Nursing homes exist to provide care for elderly members of society. Many older adults choose to enter a nursing home when they feel that they can no longer safely live alone. The vast majority of nursing homes are clean, comfortable and safe, operated by caregivers with a genuine concern for the well-being of those in their care.
However, not all nursing homes are created equal. Some nursing homes are dirty or dangerous, and some caregivers perform acts of abuse or neglect on the residents in their care. Provided here is a basic guide to the legal issues surrounding nursing home abuse.
Types of Abuse
Nursing home abuse falls into three major categories: physical, mental and financial. Physical abuse may include beating, sexual assault or forced ingestion of medication or food. Neglect also falls under physical abuse, and may include such acts as forgetting or refusing to feed a resident or assist him or her with basic hygiene tasks.
Mental abuse may include any acts that belittle, humiliate or threaten the resident. Mental abuse may also be inflicted by taking away the resident's freedom of choice, as in non-medically requirement confinement to bed.
Financial abuse may include stealing, overcharging or coercing a resident into paying more than the customary charges. Coercing the patient into changing his or her will to include the facility or a specific staff member is another form of financial abuse.
Types of Liability
Depending on the specific facts of the case, the nursing home may have any or all of three basic types of liability: investigation by a protective agency, civil damages and criminal penalties.
Investigation by a protective agency is designed to immediately remove the danger. Civil damages are awarded to the victim to help remedy the damages that he or she sustained. Criminal penalties are designed to punish the offender for his or her actions. Often the three types of liability are used in tandem to provide a full solution to the situation.
In order for a lawsuit to proceed, the resident must be able to prove that the nursing home's owner or employees breached a duty of care; that the injury was directly related to the breach of care; and that the conduct of the owner or employee caused the injury.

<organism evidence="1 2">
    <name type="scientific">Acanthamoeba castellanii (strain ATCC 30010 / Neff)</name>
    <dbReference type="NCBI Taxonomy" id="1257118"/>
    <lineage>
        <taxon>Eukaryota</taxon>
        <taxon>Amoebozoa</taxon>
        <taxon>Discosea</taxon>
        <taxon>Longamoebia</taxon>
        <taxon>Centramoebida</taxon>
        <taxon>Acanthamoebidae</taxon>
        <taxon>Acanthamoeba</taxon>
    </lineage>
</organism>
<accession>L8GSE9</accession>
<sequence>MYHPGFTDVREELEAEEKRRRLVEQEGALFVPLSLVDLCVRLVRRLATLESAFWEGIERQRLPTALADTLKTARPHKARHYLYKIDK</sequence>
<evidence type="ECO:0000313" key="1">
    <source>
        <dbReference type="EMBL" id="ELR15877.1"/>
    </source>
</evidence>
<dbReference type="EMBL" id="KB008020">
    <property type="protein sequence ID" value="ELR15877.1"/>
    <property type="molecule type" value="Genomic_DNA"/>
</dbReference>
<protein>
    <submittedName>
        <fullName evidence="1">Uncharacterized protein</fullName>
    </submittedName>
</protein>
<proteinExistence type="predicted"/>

1. Breach of Duty
The resident must be able to demonstrate what the commonly accepted standard of care would be, in order to show that this was not met. In some cases, the breach may be obvious. In other cases, however, expert witnesses are needed to testify as to the prevailing standard of care.
2. Statutory Standard of Care
Some jurisdictions have issued minimal guidelines of expected basic care for nursing homes in the community. However, even if the minimum standards are met, there may still be an issue of abuse or neglect.
If the nursing home is found to be liable, there are several different types of damages that may be awarded. Victims should document such aspects as mental suffering, physical pain, lingering medical conditions and disfigurement, as well as financial damages such as medical bills.
The Bottom Line
Nursing home abuse is an uncommon but very real danger in today's society. However, there are laws in place to protect nursing home residents. Both residents and family members should carefully monitor the situation for evidence of abuse, and consult a qualified lawyer if there is suspicion that abuse has occurred.